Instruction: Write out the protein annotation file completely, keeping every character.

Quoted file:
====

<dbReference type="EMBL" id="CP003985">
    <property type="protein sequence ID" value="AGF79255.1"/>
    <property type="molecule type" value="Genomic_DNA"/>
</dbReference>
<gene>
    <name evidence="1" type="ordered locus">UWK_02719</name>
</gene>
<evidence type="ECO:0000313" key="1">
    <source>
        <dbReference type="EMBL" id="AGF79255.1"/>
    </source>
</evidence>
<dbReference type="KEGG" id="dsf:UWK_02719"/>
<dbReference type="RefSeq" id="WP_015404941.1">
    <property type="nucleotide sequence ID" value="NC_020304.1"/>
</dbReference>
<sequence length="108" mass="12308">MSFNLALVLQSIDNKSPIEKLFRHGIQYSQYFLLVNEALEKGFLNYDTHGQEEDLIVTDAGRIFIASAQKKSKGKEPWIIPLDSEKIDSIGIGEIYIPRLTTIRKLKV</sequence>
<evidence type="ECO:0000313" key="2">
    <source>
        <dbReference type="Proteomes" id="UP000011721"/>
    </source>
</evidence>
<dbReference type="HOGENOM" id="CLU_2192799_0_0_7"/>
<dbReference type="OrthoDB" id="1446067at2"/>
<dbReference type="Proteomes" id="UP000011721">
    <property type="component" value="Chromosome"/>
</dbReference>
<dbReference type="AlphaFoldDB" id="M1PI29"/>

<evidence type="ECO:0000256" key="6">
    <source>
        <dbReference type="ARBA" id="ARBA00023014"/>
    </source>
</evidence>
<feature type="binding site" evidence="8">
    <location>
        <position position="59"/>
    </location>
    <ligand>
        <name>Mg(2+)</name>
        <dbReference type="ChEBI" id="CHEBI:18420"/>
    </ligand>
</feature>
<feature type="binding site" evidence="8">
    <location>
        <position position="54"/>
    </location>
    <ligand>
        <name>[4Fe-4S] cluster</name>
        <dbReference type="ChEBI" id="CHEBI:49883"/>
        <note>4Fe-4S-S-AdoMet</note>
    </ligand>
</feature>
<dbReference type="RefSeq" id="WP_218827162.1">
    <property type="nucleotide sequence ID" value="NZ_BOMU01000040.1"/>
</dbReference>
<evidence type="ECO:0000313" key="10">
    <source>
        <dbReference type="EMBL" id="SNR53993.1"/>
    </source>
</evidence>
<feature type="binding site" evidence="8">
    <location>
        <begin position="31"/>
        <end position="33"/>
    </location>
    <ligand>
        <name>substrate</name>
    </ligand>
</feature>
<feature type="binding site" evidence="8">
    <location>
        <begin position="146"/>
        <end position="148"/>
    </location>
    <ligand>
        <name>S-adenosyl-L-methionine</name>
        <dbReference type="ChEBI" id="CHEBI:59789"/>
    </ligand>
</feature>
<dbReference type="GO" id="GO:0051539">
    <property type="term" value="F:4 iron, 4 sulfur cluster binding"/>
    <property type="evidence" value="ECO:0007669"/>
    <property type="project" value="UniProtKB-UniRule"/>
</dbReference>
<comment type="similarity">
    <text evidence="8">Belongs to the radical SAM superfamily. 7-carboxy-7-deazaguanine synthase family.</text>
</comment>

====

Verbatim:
<dbReference type="EMBL" id="CP003985">
    <property type="protein sequence ID" value="AGF79255.1"/>
    <property type="molecule type" value="Genomic_DNA"/>
</dbReference>
<gene>
    <name evidence="1" type="ordered locus">UWK_02719</name>
</gene>
<evidence type="ECO:0000313" key="1">
    <source>
        <dbReference type="EMBL" id="AGF79255.1"/>
    </source>
</evidence>
<dbReference type="KEGG" id="dsf:UWK_02719"/>
<dbReference type="RefSeq" id="WP_015404941.1">
    <property type="nucleotide sequence ID" value="NC_020304.1"/>
</dbReference>
<sequence length="108" mass="12308">MSFNLALVLQSIDNKSPIEKLFRHGIQYSQYFLLVNEALEKGFLNYDTHGQEEDLIVTDAGRIFIASAQKKSKGKEPWIIPLDSEKIDSIGIGEIYIPRLTTIRKLKV</sequence>
<evidence type="ECO:0000313" key="2">
    <source>
        <dbReference type="Proteomes" id="UP000011721"/>
    </source>
</evidence>
<dbReference type="HOGENOM" id="CLU_2192799_0_0_7"/>
<dbReference type="OrthoDB" id="1446067at2"/>
<dbReference type="Proteomes" id="UP000011721">
    <property type="component" value="Chromosome"/>
</dbReference>
<dbReference type="AlphaFoldDB" id="M1PI29"/>

<evidence type="ECO:0000256" key="6">
    <source>
        <dbReference type="ARBA" id="ARBA00023014"/>
    </source>
</evidence>
<feature type="binding site" evidence="8">
    <location>
        <position position="59"/>
    </location>
    <ligand>
        <name>Mg(2+)</name>
        <dbReference type="ChEBI" id="CHEBI:18420"/>
    </ligand>
</feature>
<feature type="binding site" evidence="8">
    <location>
        <position position="54"/>
    </location>
    <ligand>
        <name>[4Fe-4S] cluster</name>
        <dbReference type="ChEBI" id="CHEBI:49883"/>
        <note>4Fe-4S-S-AdoMet</note>
    </ligand>
</feature>
<dbReference type="RefSeq" id="WP_218827162.1">
    <property type="nucleotide sequence ID" value="NZ_BOMU01000040.1"/>
</dbReference>
<evidence type="ECO:0000313" key="10">
    <source>
        <dbReference type="EMBL" id="SNR53993.1"/>
    </source>
</evidence>
<feature type="binding site" evidence="8">
    <location>
        <begin position="31"/>
        <end position="33"/>
    </location>
    <ligand>
        <name>substrate</name>
    </ligand>
</feature>
<feature type="binding site" evidence="8">
    <location>
        <begin position="146"/>
        <end position="148"/>
    </location>
    <ligand>
        <name>S-adenosyl-L-methionine</name>
        <dbReference type="ChEBI" id="CHEBI:59789"/>
    </ligand>
</feature>
<dbReference type="GO" id="GO:0051539">
    <property type="term" value="F:4 iron, 4 sulfur cluster binding"/>
    <property type="evidence" value="ECO:0007669"/>
    <property type="project" value="UniProtKB-UniRule"/>
</dbReference>
<comment type="similarity">
    <text evidence="8">Belongs to the radical SAM superfamily. 7-carboxy-7-deazaguanine synthase family.</text>
</comment>